- Pay to fish Trout Ponds This type of water should be considered more of an outdoor amusement park instead of the common idea of a place to grow trout. The successful pay to fish trout pond will sell many times more fish than they can grow themselves.These pay for fishing trout ponds are not all created equal.
- Backyard Trout Habitats Small backyard ponds are a very good place to enjoy the beauty of trout when size of real estate is an issue. We often ask why create still waters when a small trout stream produces gorgeous aesthetic qualities to a home?
EXPERIENCE AND CREATIVITY. With over thirty years of biological experience and creative problem
solving across North America, along with the practical construction experience, we provide you with scientific
and practical solutions to build trout pond habitats correctly the first time. Because of our uniquely effective
trout habitat designs, we build trout ponds, streams and lakes all across North America, including some very
surprising southern locations. Our projects have ranged from trout in small landscape ponds, up to large lakes
and analyses of entire watersheds. We have a great deal of experience pushing the limits of temperature
tolerance of trout. We have developed a range of creative methods to accomplish what many will claim is not
possible. From decades of experience, we know what is required. If we do not believe it can be done, we will
happily give you a conservative assessment. Your successful trout habitat is too important to our business.
WHAT HAVE WE DONE LATELY? We recently completed a small trout pond project in the searing heat of
central California. While we ensure success by layering additional design features, we did not have to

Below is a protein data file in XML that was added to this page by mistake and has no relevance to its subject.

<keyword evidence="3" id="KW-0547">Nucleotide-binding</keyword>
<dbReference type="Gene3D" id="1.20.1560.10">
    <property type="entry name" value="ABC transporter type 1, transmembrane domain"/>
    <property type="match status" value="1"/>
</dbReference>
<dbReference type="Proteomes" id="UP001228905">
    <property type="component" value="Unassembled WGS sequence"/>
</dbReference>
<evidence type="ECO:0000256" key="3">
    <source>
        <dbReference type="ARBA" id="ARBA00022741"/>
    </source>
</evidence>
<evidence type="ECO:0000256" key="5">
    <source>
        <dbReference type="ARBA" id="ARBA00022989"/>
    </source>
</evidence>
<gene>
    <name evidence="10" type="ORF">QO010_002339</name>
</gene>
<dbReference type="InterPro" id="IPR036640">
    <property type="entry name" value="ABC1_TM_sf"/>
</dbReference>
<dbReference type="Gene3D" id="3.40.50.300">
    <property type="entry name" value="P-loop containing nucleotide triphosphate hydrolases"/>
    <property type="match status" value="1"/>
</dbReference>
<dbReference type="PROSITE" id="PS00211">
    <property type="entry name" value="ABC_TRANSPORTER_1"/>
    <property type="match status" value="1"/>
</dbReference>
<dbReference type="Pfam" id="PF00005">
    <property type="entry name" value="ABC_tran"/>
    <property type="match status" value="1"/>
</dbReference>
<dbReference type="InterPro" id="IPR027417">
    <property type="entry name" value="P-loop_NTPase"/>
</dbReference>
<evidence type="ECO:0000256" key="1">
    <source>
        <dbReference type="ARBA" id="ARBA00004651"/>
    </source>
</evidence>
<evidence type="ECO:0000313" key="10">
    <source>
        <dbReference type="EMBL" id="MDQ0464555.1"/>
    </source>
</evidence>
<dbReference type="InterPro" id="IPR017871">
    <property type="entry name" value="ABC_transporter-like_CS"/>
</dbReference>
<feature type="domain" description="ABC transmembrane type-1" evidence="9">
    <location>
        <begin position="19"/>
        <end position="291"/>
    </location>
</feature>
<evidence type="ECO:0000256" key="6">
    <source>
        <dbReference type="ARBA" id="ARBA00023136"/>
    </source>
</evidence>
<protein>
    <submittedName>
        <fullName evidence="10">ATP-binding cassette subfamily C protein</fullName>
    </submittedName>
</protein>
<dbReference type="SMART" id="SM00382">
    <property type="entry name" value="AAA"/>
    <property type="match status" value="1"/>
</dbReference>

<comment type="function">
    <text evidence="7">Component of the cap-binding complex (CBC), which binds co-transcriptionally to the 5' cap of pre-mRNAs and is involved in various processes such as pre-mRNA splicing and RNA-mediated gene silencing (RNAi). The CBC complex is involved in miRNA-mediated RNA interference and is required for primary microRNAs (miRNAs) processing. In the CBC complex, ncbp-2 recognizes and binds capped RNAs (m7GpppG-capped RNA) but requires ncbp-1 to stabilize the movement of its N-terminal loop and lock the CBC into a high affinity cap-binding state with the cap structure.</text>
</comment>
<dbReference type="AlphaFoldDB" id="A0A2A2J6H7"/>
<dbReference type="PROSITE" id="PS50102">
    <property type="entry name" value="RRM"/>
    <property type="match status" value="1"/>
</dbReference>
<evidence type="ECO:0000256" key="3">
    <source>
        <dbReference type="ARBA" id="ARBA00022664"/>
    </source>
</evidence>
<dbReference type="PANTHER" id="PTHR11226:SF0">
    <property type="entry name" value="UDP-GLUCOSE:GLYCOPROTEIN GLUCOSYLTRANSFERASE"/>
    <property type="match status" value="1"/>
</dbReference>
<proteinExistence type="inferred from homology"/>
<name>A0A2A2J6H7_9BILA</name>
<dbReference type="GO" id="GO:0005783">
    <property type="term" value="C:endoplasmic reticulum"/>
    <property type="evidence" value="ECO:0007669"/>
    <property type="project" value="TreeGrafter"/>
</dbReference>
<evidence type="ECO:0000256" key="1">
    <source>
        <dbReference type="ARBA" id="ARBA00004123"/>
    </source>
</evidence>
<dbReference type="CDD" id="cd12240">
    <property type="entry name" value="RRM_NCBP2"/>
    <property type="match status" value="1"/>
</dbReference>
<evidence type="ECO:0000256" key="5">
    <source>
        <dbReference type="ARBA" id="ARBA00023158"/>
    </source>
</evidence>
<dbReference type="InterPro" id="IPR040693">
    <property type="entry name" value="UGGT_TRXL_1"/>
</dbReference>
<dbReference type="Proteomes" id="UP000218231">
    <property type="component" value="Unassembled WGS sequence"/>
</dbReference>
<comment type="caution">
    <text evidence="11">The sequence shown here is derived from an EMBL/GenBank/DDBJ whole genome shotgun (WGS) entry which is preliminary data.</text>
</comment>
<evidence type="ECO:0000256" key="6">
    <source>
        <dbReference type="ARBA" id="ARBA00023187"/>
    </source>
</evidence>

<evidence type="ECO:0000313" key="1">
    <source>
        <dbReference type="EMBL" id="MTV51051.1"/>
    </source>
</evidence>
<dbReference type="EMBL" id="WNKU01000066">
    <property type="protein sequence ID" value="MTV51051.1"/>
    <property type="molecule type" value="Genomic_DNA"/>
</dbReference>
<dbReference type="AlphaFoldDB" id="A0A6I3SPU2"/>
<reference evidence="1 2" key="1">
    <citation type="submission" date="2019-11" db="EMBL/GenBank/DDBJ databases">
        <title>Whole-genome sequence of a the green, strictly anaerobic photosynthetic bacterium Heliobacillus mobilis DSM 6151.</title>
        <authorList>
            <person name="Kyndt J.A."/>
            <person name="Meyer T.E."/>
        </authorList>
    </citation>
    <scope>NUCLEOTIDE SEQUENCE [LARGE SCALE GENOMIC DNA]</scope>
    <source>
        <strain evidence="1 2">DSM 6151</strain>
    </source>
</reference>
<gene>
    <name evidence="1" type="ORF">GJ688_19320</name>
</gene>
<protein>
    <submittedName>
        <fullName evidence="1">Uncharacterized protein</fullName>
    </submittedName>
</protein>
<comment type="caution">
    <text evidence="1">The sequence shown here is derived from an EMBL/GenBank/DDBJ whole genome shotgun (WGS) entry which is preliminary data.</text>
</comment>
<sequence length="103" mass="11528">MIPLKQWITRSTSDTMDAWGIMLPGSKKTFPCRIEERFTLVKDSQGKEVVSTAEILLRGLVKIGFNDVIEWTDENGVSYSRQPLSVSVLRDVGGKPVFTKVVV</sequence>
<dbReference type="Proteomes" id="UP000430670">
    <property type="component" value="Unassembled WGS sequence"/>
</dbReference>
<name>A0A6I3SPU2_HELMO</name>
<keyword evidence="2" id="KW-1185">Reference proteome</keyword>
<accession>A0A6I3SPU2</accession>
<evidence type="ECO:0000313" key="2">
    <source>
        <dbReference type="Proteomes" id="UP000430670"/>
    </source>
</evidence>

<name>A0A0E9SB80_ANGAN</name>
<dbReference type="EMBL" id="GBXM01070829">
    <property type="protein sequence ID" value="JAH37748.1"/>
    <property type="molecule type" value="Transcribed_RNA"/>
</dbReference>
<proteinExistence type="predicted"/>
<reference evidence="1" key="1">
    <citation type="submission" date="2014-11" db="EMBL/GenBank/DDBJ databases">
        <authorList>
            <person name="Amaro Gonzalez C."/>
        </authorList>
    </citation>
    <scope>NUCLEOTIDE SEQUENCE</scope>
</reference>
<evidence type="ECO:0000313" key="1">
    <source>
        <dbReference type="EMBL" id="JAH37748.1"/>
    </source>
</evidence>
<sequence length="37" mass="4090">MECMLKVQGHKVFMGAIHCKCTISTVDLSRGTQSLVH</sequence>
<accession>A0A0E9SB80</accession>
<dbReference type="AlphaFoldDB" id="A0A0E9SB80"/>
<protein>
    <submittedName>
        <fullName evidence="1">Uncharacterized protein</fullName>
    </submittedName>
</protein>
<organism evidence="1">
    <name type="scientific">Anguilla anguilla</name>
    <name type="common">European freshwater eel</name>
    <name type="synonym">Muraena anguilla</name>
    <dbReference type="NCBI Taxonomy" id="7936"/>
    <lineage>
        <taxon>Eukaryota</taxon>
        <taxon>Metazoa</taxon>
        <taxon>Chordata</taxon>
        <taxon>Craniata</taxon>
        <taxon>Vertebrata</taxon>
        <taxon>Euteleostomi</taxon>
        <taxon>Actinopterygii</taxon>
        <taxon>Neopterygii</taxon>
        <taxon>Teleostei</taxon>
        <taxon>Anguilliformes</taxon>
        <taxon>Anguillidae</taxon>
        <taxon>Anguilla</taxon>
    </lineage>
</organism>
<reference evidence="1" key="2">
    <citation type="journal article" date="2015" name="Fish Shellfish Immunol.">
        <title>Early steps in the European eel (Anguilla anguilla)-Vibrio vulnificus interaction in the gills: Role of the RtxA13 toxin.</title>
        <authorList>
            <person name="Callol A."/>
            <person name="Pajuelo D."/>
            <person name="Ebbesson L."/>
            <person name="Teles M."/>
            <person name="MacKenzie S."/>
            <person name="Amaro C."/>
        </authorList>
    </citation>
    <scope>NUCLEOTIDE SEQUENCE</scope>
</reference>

go to the nth degree to achieve success on this project. Again we learned how to push the boundaries of
possibility even further via this experience.
YOUR VISION IS OUR VISION.
Our clients know what they want in a trout pond. Usually the answer is: everything. Clear water, trophy size trout, beaches, natural beauty and low maintenance. We rely on our wealth of fish pond construction experience across the continent to deliver and exceed those goals. We may add a beach for families or a stream large enough to catch over-sized trout on very light tackle. We will blend our creative solutions with your dreams to build an outdoor recreation dream for not just the trout fisherman, but everyone who enjoys cool clean natural water.
click on 3d lake for larger view
We have an outline for your use to plan and carry out your project
with as much or little help as you require from us. Spend some time looking through our aquatic PLANNING GUIDE to assist you in developing the best aquatic habitat possible. Be sure to visit our TECHNICAL FAQs page for answers to your important questions.
Looking for pond, lake or waterfront property? Take a look at our new PROPERTY LISTING PAGE to locate or sell existing prime property for aquatic habitats.
If you are in the real estate market with particular interests in waterfront properties, spend some time reading the WATERFRONT and LAKE PROPERTY BUYERS GUIDE to evaluate river and lake front properties.
IN THE NEWS: Our Senior Fishery Biologist was the Technical Adviser for an important new trophy trout fishing book titled: Big Trout. This book will change the way you think of chasing trophy trout.
If you find this information valuable consider spreading our message by copying a link to any of our pages into places you frequent on the internet. link to Spring Creek.
Virtually every habitat we create increases habitat for species of native rare wetland plants, sensitive species of fish or wildlife such as frogs.
If you "like", others may benefit from this information.